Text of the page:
Watch Faust: Love of the Damned
- 1 hr 38 min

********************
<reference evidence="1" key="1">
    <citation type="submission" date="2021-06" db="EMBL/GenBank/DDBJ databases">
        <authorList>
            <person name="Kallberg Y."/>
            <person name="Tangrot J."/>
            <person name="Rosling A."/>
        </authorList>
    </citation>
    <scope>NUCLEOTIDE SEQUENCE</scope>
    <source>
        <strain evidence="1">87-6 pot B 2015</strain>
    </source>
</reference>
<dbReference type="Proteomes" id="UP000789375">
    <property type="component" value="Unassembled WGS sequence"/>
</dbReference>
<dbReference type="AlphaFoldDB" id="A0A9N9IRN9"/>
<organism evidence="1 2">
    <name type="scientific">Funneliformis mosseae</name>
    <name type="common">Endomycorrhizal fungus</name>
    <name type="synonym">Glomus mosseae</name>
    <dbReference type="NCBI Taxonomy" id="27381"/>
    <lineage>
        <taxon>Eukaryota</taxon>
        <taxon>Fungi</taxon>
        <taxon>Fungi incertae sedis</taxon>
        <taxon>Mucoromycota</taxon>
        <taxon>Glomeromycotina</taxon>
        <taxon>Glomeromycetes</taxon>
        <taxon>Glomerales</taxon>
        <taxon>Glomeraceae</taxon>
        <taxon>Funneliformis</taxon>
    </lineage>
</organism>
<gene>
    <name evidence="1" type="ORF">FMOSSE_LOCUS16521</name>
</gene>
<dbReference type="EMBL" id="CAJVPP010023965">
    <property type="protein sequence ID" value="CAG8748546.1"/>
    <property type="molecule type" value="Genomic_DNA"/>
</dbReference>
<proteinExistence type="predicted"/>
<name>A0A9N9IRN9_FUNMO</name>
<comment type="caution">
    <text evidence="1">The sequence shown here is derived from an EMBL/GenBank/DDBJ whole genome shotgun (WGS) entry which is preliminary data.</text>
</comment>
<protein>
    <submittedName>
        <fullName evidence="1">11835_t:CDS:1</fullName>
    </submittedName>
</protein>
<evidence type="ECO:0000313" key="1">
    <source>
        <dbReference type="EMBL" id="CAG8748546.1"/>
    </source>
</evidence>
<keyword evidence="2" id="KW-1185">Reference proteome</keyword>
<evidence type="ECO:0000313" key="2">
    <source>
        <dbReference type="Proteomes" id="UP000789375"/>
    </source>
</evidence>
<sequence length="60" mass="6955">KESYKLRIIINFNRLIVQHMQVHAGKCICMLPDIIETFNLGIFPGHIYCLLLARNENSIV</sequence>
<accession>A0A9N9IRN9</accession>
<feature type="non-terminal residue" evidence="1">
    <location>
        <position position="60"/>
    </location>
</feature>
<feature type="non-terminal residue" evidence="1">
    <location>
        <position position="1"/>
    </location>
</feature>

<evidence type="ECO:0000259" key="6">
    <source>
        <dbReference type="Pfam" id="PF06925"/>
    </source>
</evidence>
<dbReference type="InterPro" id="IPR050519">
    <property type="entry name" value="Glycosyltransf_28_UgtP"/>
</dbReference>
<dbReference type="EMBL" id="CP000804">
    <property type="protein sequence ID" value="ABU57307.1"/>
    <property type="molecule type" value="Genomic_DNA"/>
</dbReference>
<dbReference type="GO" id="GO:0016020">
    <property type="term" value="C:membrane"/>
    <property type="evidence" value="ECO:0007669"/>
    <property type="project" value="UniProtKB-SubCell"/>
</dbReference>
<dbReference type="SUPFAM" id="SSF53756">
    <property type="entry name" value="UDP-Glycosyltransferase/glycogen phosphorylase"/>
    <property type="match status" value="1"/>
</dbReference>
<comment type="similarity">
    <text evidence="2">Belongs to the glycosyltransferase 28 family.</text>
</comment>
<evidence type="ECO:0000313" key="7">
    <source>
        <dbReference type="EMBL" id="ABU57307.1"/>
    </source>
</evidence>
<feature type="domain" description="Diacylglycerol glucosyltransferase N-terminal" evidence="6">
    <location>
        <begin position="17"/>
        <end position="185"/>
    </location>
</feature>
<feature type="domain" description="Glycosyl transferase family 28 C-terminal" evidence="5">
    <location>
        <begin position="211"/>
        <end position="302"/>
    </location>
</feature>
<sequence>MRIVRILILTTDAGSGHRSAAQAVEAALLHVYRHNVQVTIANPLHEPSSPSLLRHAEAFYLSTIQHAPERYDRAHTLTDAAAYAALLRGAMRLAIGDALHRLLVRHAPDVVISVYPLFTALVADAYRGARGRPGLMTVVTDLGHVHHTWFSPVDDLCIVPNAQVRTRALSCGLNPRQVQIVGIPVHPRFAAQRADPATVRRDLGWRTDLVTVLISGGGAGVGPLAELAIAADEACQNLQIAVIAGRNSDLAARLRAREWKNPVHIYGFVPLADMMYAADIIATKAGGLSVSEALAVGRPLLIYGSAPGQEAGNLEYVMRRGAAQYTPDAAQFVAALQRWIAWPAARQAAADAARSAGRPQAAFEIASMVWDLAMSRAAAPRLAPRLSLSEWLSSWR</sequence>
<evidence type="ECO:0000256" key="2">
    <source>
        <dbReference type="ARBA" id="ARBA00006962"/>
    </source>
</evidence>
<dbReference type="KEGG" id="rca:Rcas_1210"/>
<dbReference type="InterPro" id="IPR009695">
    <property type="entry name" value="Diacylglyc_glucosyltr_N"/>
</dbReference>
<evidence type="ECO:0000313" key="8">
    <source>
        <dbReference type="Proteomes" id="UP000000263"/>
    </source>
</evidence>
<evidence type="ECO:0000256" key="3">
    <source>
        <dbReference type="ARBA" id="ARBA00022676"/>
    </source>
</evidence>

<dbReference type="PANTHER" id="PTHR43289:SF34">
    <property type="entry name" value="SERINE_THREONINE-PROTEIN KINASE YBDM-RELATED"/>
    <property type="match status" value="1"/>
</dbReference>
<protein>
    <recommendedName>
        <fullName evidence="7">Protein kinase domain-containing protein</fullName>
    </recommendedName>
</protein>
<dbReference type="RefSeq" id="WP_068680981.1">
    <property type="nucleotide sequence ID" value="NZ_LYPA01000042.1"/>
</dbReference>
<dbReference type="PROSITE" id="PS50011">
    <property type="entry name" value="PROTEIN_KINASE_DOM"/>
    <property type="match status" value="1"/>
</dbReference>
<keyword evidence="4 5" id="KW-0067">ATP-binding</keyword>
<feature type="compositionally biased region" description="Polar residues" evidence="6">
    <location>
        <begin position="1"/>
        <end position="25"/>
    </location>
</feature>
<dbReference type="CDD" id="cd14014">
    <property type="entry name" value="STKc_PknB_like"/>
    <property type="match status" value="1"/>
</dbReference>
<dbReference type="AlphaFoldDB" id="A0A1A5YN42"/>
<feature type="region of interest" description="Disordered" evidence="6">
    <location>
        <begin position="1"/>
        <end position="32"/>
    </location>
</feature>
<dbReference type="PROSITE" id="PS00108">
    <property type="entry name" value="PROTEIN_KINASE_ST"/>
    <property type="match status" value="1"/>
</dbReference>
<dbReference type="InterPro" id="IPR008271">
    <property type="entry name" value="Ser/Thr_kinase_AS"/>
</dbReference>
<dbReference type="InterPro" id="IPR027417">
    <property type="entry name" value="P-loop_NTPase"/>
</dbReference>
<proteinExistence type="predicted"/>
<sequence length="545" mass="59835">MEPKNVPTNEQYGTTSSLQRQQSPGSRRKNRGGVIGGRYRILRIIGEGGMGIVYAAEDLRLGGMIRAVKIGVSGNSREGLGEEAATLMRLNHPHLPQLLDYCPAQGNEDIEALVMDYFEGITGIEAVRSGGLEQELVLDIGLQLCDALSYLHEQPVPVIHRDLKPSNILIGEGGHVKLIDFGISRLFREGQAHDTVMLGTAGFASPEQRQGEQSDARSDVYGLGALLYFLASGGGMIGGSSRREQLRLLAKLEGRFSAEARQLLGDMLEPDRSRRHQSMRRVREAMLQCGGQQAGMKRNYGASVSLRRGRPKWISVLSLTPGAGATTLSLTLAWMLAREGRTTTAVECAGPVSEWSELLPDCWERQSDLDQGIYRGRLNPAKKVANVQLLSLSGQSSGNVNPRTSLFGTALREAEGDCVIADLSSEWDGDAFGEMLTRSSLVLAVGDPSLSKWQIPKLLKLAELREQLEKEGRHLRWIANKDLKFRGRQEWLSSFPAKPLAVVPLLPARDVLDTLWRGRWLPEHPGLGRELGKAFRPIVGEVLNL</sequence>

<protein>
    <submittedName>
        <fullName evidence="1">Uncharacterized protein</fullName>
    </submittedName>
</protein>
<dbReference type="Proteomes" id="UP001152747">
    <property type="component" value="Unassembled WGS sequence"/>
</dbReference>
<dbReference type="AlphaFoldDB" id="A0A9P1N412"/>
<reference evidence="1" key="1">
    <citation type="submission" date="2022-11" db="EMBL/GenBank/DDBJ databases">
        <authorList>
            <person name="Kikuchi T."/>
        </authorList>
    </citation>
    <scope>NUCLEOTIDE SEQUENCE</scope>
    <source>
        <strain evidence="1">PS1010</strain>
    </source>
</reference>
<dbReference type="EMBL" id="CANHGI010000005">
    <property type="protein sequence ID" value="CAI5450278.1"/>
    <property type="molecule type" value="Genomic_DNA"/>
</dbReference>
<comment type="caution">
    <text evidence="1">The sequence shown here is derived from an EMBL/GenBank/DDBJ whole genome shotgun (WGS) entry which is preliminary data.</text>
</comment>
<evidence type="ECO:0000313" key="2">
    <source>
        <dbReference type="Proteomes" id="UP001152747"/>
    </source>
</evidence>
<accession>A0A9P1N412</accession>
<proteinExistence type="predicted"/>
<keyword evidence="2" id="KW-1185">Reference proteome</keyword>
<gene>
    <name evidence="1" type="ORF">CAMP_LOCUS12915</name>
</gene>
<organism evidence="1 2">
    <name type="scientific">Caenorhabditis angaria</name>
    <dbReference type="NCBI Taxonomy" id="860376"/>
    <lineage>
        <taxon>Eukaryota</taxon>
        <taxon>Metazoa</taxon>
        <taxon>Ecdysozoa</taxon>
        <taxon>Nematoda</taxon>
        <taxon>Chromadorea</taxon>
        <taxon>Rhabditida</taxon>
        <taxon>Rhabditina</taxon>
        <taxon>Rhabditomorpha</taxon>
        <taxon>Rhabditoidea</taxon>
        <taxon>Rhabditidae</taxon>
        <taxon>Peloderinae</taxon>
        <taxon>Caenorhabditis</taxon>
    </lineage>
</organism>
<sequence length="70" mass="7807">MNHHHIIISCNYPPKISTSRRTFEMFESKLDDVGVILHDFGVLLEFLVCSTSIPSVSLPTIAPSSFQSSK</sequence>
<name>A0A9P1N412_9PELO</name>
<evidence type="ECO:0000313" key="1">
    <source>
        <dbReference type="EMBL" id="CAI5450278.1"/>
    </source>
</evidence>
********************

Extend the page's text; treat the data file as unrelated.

Faust: Love of the Damned is a 2000 horror-fantasy film directed by Brian Yuzna, based on a graphic novel of the same name by Tim Vigil and David Quinn. It tells the story of John Jaspers (Mark Frost), a tormented artist who enters into a pact with the demonic Mephistopheles (Andrew Divoff) in order to avenge the death of his girlfriend, Blue (Jennifer Rope), and gain supernatural powers. The film opens with an intense sequence in which Blue is brutally murdered by a gang of thugs while John watches helplessly. Grief-stricken and consumed by rage, John attempts to take revenge on his own, but he is beaten and left for dead. As he lies dying in the alley, Mephistopheles appears to him and offers him a deal: in exchange for his soul, he will bring John back to life and give him the power to avenge Blue's death. John agrees to the bargain, and soon finds himself transformed into a superhuman being with incredible strength, speed, and agility. He also gains the ability to shape-shift, sprout wings, and shoot deadly energy blasts from his hands. Mephistopheles becomes his mentor and guide, teaching him how to harness his new powers and use them to destroy his enemies. As John embarks on his quest for revenge, he encounters a mysterious woman named Jade De Camp (Isabel Brook) who seems to know more about his situation than she lets on. She warns him that Mephistopheles is not to be trusted, and that he is playing a dangerous game with his own soul. Despite her warnings, John becomes increasingly obsessed with his mission, and starts to lose touch with his humanity. The rest of the movie is a dark and twisted tale of supernatural horror, as John battles a series of increasingly bizarre and grotesque villains, including a giant spider-woman, a monstrous vampire, and a demonic snake-man. Along the way, he discovers shocking truths about his own identity and the true nature of his pact with Mephistopheles. Faust: Love of the Damned is a visually stunning film, with a vivid color palette and some truly disturbing creature designs. The action scenes are choreographed with great energy and style, making use of wire-fu and other acrobatic techniques to create a sense of otherworldly grace and power. The performances are solid throughout, with Mark Frost bringing a brooding intensity to his role as John, and Andrew Divoff giving a suitably diabolical turn as Mephistopheles. Isabel Brook provides a welcome touch of humanity as Jade, and Jennifer Rope is haunting in her brief but powerful appearances as Blue. Despite its strengths, however, Faust: Love of the Damned is not a movie for everyone. Its extreme violence, sexual content, and general tone of nihilistic despair make it a challenging and polarizing experience. Some viewers will find it exhilarating and visionary, while others will find it repellent and offensive. In the end, Faust: Love of the Damned is a film that demands to be reckoned with, regardless of one's personal tastes. It is a bold and unflinching exploration of the darker corners of the human psyche, and a testament to the enduring power of the Faustian myth. For those who can handle its disturbing imagery and themes, it is a haunting and unforgettable journey into the heart of darkness.